Unlike on a gaming laptop or a more expensive creator-geared workstation, the graphics solution is anything but overkill. It may not be able to max out the latest triple-A games on its 4K display, but it packs more than enough muscle to drive GPU accelerated tasks. The CPU is the real star of the show. Its ‘HK’ moniker indicates that it is overclockable. Tune it just right and you may be able to push it beyond the 5GHz mark. And for video editing, the faster the frequency, the sooner you’ll be able to wrap up one project and move onto the next. Its experiential features are nothing to sneeze at either. It has Harman Kardon speakers for driving pristine audio fidelity and almost 10 hours of battery life.
Unlike other similarly specced laptops, the 2019 edition is pretty slim, with a form factor that's only 0.70 inches thin. It’s light, too, weighing just four pounds. The sum of its parts are housed beautifully in a metal, diamond-cut body, complete with two USB 3.1 ports, two Thunderbolt 3 USB-C ports, an HDMI connection, and, in rare form, a microSD card slot, as well as a headphone jack.
Four Thunderbolt 3 ports
Bezels are a bit thick
No dedicated video output
Historically, Apple-based systems are considered to be perfect for graphic design work, as well as video editing (countless production companies and professional movie makers agree). And that remains the case with the latest Apple MacBook Pro (it’s actually one of the best systems on the market if you’re into cinematography), although be prepared to shell out a pretty penny for the device.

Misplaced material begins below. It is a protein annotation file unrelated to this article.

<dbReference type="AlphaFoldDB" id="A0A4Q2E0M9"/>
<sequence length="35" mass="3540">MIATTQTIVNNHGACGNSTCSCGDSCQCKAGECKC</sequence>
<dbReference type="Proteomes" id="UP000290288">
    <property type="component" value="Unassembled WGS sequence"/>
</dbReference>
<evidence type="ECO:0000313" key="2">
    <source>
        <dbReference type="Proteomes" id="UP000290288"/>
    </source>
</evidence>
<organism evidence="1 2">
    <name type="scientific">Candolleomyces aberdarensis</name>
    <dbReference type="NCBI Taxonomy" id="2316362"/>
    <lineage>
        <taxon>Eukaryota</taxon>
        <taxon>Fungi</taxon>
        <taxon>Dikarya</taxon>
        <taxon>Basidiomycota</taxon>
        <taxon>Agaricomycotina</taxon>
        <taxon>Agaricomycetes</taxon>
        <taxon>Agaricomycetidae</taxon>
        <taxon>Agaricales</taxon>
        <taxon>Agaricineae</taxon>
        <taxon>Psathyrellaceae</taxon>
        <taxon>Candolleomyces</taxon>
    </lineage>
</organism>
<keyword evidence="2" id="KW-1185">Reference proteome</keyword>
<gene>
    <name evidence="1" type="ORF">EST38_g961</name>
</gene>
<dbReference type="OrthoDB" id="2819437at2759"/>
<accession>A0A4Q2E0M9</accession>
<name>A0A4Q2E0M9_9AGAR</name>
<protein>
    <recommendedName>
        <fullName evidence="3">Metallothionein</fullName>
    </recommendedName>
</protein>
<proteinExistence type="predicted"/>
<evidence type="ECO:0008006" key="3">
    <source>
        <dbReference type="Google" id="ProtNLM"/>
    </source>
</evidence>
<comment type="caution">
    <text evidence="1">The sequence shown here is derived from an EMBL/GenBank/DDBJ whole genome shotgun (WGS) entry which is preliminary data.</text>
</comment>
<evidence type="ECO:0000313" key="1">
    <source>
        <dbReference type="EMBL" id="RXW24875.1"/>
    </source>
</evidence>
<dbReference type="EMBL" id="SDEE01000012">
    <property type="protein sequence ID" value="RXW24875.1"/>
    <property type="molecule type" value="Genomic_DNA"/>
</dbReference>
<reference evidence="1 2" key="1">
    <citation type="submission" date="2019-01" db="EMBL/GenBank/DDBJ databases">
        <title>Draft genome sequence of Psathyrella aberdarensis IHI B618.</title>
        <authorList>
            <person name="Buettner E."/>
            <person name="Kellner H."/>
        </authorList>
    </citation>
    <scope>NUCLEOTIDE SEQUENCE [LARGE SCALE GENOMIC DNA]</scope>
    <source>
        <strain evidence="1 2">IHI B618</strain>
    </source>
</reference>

Under the hood is an Intel Core i7 2.6GHz processor, 16GB RAM, 512GB SSD, and Radeon Pro 555X graphics. The latter is the MacBook Pro's weak point being a lower quality GPU than you would find in a gaming laptop at this price. Video producers ought not to worry about this minor setback, however, because editing doesn’t tax the graphics chip as much as gaming does. In other words, this is much more of a work machine than something designed for play. Although it will handle some games, be prepared to turn down the quality in more demanding titles.